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Pandora’s Temple (A Blaine McCracken Novel) by Jon Land

Pandora's Temple Reviewed by Russell Ilg

Jon Land keeps the heat up with the best thriller writing you can find today. He has taken a break from the best series out there, featuring female Texas Ranger Caitlin Strong, to go all the way back to his roots by bringing back the legendary Blaine McCracken and Johnny Wareagle who’d appeared in nine previous tales that ended with 1998’s Dead Simple. The McCracken series was the first Jon wrote, featuring the rogue agent the government goes to with impossible missions no one else would even think about taking on. Just another day at the office for McCracken who makes great use of the skills that made him an icon in his return to the page in Pandora’s Temple.

I’m not sure if I’ve ever read a book with so many twists and turns and classic action sequences. Make no mistake about it, this is a huge-scale thriller with nothing less than the fate of the world at stake and nothing less than the most powerful force in the universe posing the threat. This as the ever-vigilant McCracken faces turning sixty and beginning to question his skills, not so much because they’ve eroded as the phone has stopped ringing. It’s been two years since the government came calling, when all of a sudden Homeland Security approaches him with a mission to rescue four Brown University fraternity brothers from the clutches of a drug lord with hundreds of well-armed man guarding his compound in Mexico. The impossible rescue Blaine and Johnny undertake opens the book and sets the stage for all the equally redoubtable action to come. But all is not well, because one of the hostages dies in the process leading McCracken to further wonder if he’s lost his edge.

That question is swiftly answered when McCraken, and Wareagle, learn that the lone other surviving member of their Special Forces Vietnam A-Team is missing from an offshore oilrig; the whole crew is missing thanks to some inexplicable phenomenon the same Homeland Security that sent Blaine to Mexico dispatches him to investigate. What he and Johnny find on the remnants of that rig lead to a global chase for the most powerful force in the universe somehow connected to the mythical Pandora’s box (a jar actually, we learn). It lies in the equally mythic Pandora’s Temple, the search for which McCracken and his team undertake in order to save the world while battling two groups of adversaries with limitless resources hell bent on getting their hands on the “dark matter” first. One is led by a billionaire energy magnate and the other the leader of a Japanese doomsday cult. Both are hiding terrible secrets that have long scarred them. Both will stop at nothing to gain the ultimate prize. But neither will McCracken who sees in a young female eco-terrorist an oddly kindred spirit. She too harbors scars and secrets, clearly a dominant theme here in a tale that’s as much about healing as anything else.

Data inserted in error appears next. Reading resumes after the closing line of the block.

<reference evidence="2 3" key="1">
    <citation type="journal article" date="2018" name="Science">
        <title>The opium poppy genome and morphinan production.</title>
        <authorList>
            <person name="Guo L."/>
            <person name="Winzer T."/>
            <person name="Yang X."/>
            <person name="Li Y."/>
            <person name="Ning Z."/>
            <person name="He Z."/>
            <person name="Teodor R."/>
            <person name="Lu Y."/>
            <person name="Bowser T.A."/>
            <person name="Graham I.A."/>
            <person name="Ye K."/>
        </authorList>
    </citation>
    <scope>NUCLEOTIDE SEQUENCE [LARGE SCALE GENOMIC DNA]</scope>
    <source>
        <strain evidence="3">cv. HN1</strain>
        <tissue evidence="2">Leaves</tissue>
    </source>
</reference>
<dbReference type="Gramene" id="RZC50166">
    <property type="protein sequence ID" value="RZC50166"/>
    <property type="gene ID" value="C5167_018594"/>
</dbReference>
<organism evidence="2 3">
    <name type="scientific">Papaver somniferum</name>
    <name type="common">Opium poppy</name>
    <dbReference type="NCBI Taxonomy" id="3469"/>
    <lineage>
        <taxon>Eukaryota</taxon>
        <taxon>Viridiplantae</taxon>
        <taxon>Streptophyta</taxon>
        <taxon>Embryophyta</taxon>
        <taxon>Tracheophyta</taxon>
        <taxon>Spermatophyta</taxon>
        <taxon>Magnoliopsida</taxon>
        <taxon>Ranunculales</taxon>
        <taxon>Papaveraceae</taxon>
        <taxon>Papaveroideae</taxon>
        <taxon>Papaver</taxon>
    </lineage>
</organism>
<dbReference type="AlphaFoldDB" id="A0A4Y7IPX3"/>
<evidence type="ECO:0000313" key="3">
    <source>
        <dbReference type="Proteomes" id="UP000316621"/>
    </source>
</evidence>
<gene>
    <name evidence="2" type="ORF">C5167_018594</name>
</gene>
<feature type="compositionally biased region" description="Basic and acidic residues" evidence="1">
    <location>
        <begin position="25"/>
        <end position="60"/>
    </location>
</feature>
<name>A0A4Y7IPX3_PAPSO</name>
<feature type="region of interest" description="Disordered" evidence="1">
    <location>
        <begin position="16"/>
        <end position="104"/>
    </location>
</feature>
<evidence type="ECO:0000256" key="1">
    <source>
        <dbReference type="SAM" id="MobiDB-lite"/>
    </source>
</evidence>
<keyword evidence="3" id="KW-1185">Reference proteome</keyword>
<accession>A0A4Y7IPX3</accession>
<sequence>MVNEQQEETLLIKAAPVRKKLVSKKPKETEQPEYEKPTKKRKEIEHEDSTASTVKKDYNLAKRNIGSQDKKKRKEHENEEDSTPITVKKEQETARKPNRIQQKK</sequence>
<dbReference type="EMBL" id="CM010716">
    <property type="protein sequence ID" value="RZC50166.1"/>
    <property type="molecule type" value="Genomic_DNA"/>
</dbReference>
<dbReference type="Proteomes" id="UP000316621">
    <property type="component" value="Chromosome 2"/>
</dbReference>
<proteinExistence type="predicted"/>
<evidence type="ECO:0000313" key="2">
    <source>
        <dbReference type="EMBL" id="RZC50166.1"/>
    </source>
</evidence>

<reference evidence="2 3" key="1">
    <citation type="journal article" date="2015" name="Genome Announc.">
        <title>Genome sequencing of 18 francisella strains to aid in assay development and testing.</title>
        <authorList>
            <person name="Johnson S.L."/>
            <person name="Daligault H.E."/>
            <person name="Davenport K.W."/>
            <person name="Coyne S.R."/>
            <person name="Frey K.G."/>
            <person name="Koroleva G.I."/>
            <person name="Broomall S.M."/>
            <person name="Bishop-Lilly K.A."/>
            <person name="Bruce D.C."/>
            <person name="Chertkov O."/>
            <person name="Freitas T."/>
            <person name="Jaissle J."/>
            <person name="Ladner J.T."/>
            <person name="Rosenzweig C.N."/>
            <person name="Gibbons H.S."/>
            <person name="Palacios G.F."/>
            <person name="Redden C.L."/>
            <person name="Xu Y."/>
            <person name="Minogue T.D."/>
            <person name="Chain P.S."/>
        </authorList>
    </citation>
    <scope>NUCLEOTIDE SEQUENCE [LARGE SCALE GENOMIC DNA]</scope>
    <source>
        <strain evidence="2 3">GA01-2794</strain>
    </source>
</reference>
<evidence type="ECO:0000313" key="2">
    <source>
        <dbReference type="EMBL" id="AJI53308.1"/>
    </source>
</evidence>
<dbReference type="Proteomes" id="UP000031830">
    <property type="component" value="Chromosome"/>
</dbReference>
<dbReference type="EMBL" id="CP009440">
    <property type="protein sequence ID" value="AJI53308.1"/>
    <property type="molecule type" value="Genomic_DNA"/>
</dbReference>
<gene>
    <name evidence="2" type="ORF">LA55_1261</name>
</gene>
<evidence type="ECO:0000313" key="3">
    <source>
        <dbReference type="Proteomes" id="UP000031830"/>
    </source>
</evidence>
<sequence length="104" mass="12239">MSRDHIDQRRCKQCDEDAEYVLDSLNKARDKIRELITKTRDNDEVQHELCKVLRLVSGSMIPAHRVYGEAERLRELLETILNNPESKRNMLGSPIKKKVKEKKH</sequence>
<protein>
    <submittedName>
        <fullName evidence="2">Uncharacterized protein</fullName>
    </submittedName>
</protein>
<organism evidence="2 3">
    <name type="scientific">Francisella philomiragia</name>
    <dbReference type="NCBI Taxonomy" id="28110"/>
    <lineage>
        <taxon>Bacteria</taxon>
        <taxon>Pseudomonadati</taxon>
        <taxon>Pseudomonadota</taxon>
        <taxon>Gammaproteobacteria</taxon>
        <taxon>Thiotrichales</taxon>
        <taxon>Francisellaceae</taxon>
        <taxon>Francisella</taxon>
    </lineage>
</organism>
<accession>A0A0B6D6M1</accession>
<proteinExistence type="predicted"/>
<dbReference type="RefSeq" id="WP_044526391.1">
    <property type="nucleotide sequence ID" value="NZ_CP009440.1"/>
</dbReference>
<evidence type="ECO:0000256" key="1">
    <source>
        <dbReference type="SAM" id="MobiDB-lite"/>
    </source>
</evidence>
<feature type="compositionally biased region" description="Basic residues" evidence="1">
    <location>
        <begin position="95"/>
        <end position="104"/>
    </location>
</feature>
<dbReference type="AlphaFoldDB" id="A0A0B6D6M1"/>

Pandora’s Temple takes off like a rocket and keeps speeding along at a breakneck pace right up to the climactic mountaintop battle that comes in the wake of confronting killer robots and even a giant squid that pops up to take a bite out of a mini-submarine McCracken has commandeered for the cause. The result is as close to a perfect thriller as you will ever read, immensely satisfying in pace as well as scale, as Jon Land proves beyond any doubt that he is one of the greatest authors of our time and the best action writer in the world today. Less than a year after penning a non-fiction book on Mob kingpin Whitey Bulger (Betrayal) and his best entry yet in the Caitlin Strong series (Strong Vengeance), he’s back with the long-awaited return of Blaine McCracken in a relentlessly entertaining tale that’s everything a thriller is supposed to be.

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